The presence of ‘fake news’ is nothing new.  The fact that the world is in a tizzy over President Donald Trump’s latest foray in the constant battle for the truth is quite remarkable.  It’s like we’re trying to give him credit for inventing something that is as old as the human need for power and dominance.

One need not look further than former President Obama’s farewell address and President Trump’s inaugural address to see the difference.  President Obama painted a picture of a thriving America using facts that speak to that prowess – record job creation, a stronger social safety net, and diplomatic breakthroughs in Cuba and Iran.  And, for the millions of Americans who have seen their prosperity grow, there was much to be proud of that legacy.

Contrast Obama’s version of the truth with President Trump’s speech last week, where the new President talked about torn cities, rampant drug, crime, and gangs, porous borders, and foreign countries poaching jobs, the difference couldn’t be more stark. President Trump’s version of America was bleak.

Unsurprisingly, the main street media, who by the way have a viewership and readership that is decidedly more educated and wealthy – that is, the sort of people that have prospered under Obama’s America – were quite harsh. But to the millions of Americans who have not prospered in America, the speech couldn’t ring truer.

Both presidents spoke the ‘truth’ with facts and anecdotes that reinforce their narrative, but it is precisely that narrative that is so hotly in dispute.  An election was called, and the divisions of versions of America bore out in the electorate.  To the ‘other side’, the going narrative is contestable garbage, and it’s that narrative that infiltrates political discord and informs political debate.  In democracies, we allow opposition to contest those ideas.  We have a free press to keep a watchful eye.  We set up accountability and transparency mechanisms to try and provide unbiased information to inform that debate.  We encourage freedom of association to protect the right of citizens to gather, discuss, and protest if need be.

Who is right largely depends on the information as each individual sees it. President Trump’s attack on the media based on the number of people who attended the inauguration wasn’t destined to appeal to consumers of the media, but it did serve the purpose of reaffirming to the American people that the elites will not soon start to view his presidency favourably.  Not at all.  The President’s Twitter will keep going, and it should.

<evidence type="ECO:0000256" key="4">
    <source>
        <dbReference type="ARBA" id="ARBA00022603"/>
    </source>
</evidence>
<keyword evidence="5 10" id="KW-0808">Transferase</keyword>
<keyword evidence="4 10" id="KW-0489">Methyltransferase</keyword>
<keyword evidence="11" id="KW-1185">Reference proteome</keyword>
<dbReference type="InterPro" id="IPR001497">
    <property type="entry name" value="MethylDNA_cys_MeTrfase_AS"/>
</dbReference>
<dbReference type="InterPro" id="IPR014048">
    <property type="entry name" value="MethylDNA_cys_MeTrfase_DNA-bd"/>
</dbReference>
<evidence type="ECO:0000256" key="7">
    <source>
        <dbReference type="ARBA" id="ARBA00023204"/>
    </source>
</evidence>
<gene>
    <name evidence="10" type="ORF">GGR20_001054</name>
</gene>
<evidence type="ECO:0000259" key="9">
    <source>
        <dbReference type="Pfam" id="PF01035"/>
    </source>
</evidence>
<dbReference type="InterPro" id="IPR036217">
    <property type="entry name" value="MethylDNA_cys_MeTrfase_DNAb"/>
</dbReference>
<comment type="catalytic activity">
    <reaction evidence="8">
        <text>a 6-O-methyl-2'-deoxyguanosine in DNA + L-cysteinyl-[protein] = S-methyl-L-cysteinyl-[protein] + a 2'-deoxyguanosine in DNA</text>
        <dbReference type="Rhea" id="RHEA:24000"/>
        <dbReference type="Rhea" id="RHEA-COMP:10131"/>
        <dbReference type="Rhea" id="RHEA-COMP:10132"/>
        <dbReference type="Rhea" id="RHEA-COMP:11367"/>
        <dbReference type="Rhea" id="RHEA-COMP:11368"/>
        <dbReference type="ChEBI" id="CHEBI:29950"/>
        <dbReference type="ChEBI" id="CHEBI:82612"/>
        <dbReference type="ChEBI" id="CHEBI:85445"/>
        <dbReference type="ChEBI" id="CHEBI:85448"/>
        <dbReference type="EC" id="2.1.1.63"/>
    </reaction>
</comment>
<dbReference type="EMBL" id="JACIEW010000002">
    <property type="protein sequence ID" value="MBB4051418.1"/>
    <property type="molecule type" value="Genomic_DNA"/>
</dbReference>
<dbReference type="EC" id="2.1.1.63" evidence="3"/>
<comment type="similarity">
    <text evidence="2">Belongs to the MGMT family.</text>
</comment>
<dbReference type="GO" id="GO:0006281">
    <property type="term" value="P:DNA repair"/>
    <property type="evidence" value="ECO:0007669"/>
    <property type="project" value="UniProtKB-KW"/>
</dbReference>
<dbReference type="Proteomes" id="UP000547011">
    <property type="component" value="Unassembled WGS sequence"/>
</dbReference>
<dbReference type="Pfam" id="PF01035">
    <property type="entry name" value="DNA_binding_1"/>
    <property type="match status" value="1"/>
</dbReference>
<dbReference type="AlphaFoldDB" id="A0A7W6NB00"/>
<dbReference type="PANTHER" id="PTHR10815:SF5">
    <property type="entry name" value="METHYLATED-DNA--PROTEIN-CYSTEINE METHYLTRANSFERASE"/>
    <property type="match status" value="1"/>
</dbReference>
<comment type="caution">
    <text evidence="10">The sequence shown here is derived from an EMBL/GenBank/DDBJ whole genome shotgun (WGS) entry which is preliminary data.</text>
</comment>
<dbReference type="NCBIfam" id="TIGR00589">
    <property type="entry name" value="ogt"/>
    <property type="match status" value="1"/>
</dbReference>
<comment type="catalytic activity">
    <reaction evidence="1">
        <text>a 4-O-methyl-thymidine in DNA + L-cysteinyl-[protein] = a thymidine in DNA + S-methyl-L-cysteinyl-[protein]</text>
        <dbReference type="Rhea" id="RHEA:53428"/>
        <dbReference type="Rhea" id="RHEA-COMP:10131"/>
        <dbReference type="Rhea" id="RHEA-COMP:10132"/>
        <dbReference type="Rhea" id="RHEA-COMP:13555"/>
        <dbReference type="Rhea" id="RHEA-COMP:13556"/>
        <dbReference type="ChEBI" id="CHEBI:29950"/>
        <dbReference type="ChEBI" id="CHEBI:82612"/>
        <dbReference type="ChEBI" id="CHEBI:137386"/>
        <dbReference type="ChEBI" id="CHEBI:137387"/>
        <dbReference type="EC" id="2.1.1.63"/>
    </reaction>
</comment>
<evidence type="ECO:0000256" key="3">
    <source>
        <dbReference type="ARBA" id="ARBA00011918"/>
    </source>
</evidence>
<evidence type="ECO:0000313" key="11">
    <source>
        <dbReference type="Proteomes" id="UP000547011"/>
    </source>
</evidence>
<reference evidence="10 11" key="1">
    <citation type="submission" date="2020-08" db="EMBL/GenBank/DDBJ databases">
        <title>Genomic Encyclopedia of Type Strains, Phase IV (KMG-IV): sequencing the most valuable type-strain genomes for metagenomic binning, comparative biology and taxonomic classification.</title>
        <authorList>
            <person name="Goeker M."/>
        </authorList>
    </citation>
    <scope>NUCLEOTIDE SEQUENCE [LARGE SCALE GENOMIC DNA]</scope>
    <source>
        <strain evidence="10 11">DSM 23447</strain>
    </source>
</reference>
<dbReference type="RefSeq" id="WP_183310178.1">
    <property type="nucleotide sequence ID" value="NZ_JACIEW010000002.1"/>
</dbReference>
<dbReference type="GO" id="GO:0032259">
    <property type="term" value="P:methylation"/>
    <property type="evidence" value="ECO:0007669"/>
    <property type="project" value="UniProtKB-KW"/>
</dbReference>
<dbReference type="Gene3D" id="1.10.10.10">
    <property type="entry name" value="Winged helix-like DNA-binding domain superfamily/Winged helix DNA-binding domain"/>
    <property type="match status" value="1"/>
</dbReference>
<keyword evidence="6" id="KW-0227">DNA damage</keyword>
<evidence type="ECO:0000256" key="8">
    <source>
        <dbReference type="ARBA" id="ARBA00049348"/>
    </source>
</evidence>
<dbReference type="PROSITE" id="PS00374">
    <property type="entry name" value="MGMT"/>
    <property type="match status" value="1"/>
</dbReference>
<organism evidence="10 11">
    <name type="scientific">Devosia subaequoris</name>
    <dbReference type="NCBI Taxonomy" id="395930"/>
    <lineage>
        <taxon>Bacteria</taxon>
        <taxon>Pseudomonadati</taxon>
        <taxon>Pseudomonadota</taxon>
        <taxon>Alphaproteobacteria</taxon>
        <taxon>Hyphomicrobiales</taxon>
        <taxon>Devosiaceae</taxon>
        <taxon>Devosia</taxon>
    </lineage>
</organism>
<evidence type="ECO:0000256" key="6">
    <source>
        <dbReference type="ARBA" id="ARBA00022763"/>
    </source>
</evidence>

Back home, the missives exchanged by Conservative leadership candidate Kevin O’Leary and the Wynne government are an extension of the democratic feud.  O’Leary got his name out there, politically speaking, by issuing a series of ‘open letters’ to political opponents, including Premier Kathleen Wynne.  In those letters, O’Leary blasts Wynne for a variety of what he undoubtedly sees as measures of incompetence.  On hydro, on deficits, on everything, O’Leary paints a bleak picture of Ontario. Judging by public polling figures, that narrative speaks to millions of Ontarians.

However, the new strategic direction of the Wynne government has been issuing rebuttals to O’Leary via ‘open letters’ on social media.  I’m not sure O’Leary is a follower or a friend of Wynne and her cabinet, mind you, but that’s not the point.  Those messages were directed at Wynne’s supporters.  In these rebuttals, Wynne and her cabinet ministers focus on the narrative that the government is doing quite fine.  Ontarians are working.  The economy is growing.  Finances are under control. Hydro rates rose to deal with competing problems and are now the focus of decline. And so on.

Is O’Leary wrong or is Wynne? The answer is that it depends on how you see things.  If you are an Ontarian who struggles to pay the bills and eat, your Ontario is in disarray.  Conversely, if you’re educated, seeing the onset of cheap (or free) tuition, and like reducing your carbon footprint, then hey, you’ve got nothing to complain about – other than ‘fake news’ O’Leary perhaps.

In O’Leary, the Wynne government clearly sees a vehicle to get their positive narrative out, which it can’t seem to do without a vocal provincial opponent and a federal prime minister whom the Premier happens to really support.  The end game is to frame the dialogue that will inform voters’ attitudes in the year leading up to the next provincial election.

The point is that ‘fake news’ has always been with us.  The people who have power will use selective information to keep wielding it. Some even call it propaganda, especially when information appears to be distorted. The opponents will use alternative information (which is now seen to be a gaffe!?!?!?) to try and seize power.   Most voters actually don’t know what is true.  In fact, I spend a great deal of time to try and filter past the clouded mess.  Frankly, I tabled an historic contempt motion in the legislature because I felt we weren’t being told the truth, and in many respects, that did indeed became a real problem for the government.

We must be careful about everything we hear. For example, Minister Glenn Thibeault said Boston has 60% higher hydro than Ontario.  However, statistics from Hydro Quebec, which looks at average rates, taxes, delivery charges, and the whole picture, puts that increase at about half of that.

Facts are funny, aren’t they? Used to counter my favoured narrative, they can also be ‘fake.’